Objections and rejections are common challenges that salespeople face almost on a daily basis. The idea of losing a deal is stressful but with the right attitude, it’s not impossible to move past objections and turn it into acceptance. The question is, how do you overcome objections from customers?
Doubt is a product of objections. Facing objections here and there impact self-esteem and with that, doubt sets in. Salespeople tend to question their decisions, deviate from their prepared pitch, and start seeing their numbers drop. Before knowing how to overcome it, you must first know the types of objections that you’ll likely face in the field.
Types of objections
This kind of objection is related to the product and its performance. The prospect/buyer may have not understood the full function of a product and decide that they don’t want it or need it. Listening is the key here, it is imperative to listen intently to the prospects’ concern about the product. It would be good to emphasize the products’ warranties, use testimonials, and get them involved using product demonstration.
Price is a common objection factor. It is difficult to address the problem if you don’t know what it is. You may be offering a different solution when the real cause of the objection is the price. Sales representatives must always be prepared with price objection and to learn how to negotiate. People don’t often have price objections when they see the value. Value is the determinant of the price, if you are able to bring in value, they will be willing to pay for the product’s true cost.
Many salespeople believe that cutting the price ensures a sale, however, this mindset only derails the product’s value. Reducing the price is not an answer to price objection.
Money objection, otherwise known as a budget objection, is closely tied with the price objection. This type is related to the prospects’ financial capability to make the purchase. This objection can be avoided with proper qualifying. Not every interested person can be the target market, qualifying is important so as to avoid wasting resources, time, and effort.
This is more of a stall, a pause, rather than an objection. It happens when the prospects aren’t entirely comfortable with you and the product. It is a signal that you need to put more effort into building the relationship between you and the prospect. The prospects are interested but they’re not completely committed to making the purchase yet. Do not hesitate to ask questions to know the type of objection you are facing. You can only address the issue if you know their specific reason for saying ‘no’.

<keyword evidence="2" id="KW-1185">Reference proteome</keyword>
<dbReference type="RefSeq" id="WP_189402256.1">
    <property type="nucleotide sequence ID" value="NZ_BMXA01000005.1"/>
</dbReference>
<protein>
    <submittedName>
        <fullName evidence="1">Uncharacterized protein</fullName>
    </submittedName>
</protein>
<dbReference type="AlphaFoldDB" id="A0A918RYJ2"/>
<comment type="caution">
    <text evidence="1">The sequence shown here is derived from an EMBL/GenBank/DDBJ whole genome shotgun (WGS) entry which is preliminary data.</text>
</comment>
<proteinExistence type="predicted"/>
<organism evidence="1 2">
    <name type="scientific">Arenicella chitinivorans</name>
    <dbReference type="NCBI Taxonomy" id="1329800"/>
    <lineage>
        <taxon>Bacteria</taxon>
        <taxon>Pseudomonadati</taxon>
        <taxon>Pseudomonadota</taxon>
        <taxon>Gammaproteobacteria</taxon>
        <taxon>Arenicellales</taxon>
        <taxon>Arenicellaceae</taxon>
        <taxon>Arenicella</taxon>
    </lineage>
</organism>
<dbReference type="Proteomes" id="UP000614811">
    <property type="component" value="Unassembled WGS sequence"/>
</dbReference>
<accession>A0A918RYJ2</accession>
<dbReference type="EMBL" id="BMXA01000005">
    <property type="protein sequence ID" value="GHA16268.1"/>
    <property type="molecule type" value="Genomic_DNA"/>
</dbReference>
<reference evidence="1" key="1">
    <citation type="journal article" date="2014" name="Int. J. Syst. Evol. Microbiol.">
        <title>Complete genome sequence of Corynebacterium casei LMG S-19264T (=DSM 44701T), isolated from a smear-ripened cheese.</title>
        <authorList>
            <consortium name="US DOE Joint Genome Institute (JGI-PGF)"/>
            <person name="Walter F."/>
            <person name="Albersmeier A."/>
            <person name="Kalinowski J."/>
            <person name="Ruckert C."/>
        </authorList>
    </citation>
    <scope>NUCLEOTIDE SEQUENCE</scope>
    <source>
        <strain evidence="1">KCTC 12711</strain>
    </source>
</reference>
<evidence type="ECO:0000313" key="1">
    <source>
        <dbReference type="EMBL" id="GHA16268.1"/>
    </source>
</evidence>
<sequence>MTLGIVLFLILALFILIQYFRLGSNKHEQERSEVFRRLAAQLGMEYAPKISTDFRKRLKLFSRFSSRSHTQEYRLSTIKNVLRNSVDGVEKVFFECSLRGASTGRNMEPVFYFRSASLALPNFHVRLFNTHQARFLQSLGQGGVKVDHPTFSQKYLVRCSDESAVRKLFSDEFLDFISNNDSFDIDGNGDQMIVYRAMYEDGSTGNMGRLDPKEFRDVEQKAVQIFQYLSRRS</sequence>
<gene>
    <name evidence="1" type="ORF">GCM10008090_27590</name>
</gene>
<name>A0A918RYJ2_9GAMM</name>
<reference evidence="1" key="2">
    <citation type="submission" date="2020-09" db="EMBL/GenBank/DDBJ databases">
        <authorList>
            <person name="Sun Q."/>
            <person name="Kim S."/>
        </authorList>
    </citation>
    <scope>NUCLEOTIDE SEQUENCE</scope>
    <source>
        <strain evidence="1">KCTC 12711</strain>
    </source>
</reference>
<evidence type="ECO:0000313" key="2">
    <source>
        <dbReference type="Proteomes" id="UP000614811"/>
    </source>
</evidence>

Mindset is an important factor to overcome objections. At the end of the day, every objection is a learning opportunity. It’s best to explore the details of the experience and evaluate what went wrong and what went right. An objection isn’t personal, it’s not about you as the sales representative, most often, it is related to the buyer’s side.
When prospects object/reject you, don’t reject them back. They may have objected today but you can still change their mind and make them see the value. Aim to keep the conversation going and keep building relationships. It is important to be persistent and to focus on the positive side. One loss may equate to hundreds of wins.
When prospects are sharing their concerns, your job is to listen and understand. Do not respond right away and avoid interrupting them while they’re speaking. Give them the space to voice out their concerns and objections freely.
Repeat what you hear
Once they’re done speaking out their objections, repeat what they said to ensure that you understood what they meant. It also shows how attentive you are to the conversation. Prospects feel valued which is an important factor when building trust.
An unaddressed objection is detrimental to a sales process. The longer the buyer holds a negative opinion, the harder it becomes for the sales rep to change his/her mind. Instead of cowering due to objection, welcome it and proactively address it.
The goal is to address objections and respond to them. Even then, when prospects are adamant and their objections turn into NO, it’s also good to let it go and come back to it at a later time. Salespeople don’t push prospects to buy, rather, salespeople motivate prospects to see the value.